Session riding can be one of the more challenging attack types to guard against. In this video, you’ll learn how XSRF works and how the bad guys can manipulate a vulnerable application for their own gain.
The cross-site request forgery attack is sometimes called a one-click attack or session riding. And you may see it abbreviated as XSRF or CSRF we often refer to this as sea surf. What’s interesting about this attack is it takes advantage of the trust that a web browser and a web site have with each other. When you authenticate to a website, you log in everything now between that browser and that website is trusted to be you. In a cross-site request forgery attack, the bad guy takes advantage of that trust to perform functions for themselves.
This is the type of attack that should never happen if the applications on the web site are developed properly. The application should have anti-forgery techniques. Often cryptography and encryption is involved to make sure that other users can’t send a request using your browser.
Here’s how a cross-site request forgery works. There are three devices that are operating. Here we have first our bad guy. Then we have a visitor to the bank site. This is someone who’s logging in to their normal bank account. And then we have the bank web server itself. In the first step the bad guy is going to create a funds transfer request. This is not a request that’s going to come from his account. It’s going to come from someone else’s account, but of course he needs someone else to perform this transfer for him.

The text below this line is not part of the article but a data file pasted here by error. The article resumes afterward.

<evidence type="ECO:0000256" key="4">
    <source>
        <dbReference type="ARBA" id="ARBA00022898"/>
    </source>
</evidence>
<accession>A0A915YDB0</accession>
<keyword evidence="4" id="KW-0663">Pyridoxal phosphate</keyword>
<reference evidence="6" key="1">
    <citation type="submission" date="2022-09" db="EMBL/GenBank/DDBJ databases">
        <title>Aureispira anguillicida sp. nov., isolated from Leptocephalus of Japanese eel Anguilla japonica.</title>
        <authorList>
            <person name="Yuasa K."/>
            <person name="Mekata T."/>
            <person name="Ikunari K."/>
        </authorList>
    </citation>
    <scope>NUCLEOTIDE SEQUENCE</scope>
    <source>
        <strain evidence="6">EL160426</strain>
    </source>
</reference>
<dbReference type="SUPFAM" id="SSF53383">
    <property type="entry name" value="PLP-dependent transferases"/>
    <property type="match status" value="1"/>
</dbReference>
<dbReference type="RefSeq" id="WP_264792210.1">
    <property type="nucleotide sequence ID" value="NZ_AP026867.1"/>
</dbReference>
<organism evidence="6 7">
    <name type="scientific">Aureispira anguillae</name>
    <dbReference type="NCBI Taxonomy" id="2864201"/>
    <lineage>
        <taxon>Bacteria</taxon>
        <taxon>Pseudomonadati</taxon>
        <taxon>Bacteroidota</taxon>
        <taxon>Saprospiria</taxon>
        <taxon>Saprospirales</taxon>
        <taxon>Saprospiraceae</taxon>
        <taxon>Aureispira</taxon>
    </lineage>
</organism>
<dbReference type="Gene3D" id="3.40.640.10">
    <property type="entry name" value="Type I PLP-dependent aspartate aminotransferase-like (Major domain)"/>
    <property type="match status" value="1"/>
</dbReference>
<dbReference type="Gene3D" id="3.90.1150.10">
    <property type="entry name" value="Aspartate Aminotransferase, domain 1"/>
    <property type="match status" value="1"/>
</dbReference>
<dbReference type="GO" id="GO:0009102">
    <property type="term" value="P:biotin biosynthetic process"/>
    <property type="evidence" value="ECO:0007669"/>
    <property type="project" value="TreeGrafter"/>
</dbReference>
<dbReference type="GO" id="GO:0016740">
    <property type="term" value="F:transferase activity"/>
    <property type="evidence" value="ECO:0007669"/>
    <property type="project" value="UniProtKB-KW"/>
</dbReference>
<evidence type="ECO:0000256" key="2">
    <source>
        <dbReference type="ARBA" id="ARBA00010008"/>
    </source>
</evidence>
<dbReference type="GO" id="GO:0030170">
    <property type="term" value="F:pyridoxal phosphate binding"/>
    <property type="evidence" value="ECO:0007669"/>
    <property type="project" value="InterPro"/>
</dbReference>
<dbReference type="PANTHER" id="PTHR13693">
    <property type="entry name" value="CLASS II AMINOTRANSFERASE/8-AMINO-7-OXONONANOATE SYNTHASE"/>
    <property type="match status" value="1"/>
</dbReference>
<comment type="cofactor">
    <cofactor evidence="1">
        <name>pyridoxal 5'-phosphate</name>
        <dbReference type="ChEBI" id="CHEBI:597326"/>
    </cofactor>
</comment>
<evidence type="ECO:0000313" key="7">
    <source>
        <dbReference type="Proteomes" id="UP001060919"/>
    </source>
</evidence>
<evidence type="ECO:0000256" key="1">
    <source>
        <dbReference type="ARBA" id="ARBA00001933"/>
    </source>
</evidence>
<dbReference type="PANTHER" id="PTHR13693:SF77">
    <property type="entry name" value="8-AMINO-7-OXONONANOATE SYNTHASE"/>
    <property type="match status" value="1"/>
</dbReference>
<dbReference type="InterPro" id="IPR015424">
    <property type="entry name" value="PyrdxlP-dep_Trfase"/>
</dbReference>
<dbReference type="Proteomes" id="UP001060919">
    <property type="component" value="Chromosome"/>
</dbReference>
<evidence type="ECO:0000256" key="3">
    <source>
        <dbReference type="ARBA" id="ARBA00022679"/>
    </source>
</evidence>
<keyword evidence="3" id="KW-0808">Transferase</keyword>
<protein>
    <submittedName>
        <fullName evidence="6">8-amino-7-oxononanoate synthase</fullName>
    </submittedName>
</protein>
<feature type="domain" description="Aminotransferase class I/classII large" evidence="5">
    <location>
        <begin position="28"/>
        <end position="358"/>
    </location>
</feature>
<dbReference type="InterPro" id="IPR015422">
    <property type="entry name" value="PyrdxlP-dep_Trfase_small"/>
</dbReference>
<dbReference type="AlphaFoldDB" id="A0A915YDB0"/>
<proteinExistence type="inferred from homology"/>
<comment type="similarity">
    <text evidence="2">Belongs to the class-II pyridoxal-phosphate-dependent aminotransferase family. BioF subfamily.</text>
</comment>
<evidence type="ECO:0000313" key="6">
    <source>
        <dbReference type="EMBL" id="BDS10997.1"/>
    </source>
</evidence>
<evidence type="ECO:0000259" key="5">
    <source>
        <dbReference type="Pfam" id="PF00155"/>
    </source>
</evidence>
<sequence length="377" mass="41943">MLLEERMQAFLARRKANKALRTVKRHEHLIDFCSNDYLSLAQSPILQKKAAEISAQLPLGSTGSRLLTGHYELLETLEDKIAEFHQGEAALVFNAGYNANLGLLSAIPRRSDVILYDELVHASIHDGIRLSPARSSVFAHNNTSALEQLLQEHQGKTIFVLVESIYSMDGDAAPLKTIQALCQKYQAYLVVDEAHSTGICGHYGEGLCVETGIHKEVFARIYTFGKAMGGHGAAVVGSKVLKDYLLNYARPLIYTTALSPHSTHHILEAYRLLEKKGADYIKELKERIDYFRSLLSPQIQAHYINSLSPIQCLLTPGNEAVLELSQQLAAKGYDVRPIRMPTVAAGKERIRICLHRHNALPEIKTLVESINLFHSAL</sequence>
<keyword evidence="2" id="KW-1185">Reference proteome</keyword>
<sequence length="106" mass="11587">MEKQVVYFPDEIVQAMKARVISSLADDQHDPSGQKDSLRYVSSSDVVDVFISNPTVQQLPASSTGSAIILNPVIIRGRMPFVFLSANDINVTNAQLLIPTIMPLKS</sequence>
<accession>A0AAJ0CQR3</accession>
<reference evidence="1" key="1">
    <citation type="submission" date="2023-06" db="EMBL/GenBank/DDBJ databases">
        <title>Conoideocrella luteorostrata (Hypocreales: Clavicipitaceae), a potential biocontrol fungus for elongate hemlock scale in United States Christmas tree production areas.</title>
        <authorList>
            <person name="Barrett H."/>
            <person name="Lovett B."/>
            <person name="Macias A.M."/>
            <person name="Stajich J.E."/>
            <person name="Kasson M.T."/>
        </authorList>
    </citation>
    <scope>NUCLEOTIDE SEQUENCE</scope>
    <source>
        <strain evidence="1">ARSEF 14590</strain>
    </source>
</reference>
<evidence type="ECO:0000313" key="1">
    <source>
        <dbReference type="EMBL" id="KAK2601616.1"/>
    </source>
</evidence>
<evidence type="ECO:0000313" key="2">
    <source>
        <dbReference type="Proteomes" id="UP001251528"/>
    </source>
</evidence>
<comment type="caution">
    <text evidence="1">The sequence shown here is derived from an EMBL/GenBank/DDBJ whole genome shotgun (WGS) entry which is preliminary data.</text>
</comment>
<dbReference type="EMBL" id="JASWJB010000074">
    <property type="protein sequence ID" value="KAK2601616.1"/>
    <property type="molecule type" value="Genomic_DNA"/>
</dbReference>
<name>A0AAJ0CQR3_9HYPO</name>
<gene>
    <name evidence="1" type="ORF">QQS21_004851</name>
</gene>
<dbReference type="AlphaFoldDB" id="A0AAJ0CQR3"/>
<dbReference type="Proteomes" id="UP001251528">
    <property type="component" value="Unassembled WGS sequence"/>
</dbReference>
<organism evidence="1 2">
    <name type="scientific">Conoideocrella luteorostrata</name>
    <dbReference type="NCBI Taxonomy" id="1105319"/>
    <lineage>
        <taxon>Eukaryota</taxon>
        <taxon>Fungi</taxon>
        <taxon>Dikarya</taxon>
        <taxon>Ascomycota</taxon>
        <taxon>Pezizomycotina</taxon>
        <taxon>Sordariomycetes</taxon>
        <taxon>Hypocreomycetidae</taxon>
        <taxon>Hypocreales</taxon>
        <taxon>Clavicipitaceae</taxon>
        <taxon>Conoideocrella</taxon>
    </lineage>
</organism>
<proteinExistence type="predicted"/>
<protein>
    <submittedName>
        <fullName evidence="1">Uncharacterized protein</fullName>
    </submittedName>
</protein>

So he’s going to send this hyperlink to a third party user. This might be in a message, it might be an email. But he’s going to somehow get that URL to a bank site visitor, who’s already logged in to their bank site account. They’re going to see this link. They’re going to click on that link. Which is then going to send a request to the bank web server to perform the web transfer.
The bank site’s visitor is going to click on this link. Which is going to send a message to the bank web server telling the web server, please perform a transfer from my account, and send that transfer off to the bad guys. That transfer is validated by the bank. It sends that transfer. And just like that, you’ve now transferred money from your account to the bad guy’s account without even realizing you’ve done it.
You can see now why it’s so important that the application developer create their applications to really validate, that all of the requests coming from a bank site visitor originated on that device. You don’t want a third party sending those messages in and having all of these funds transferred without some type of validation.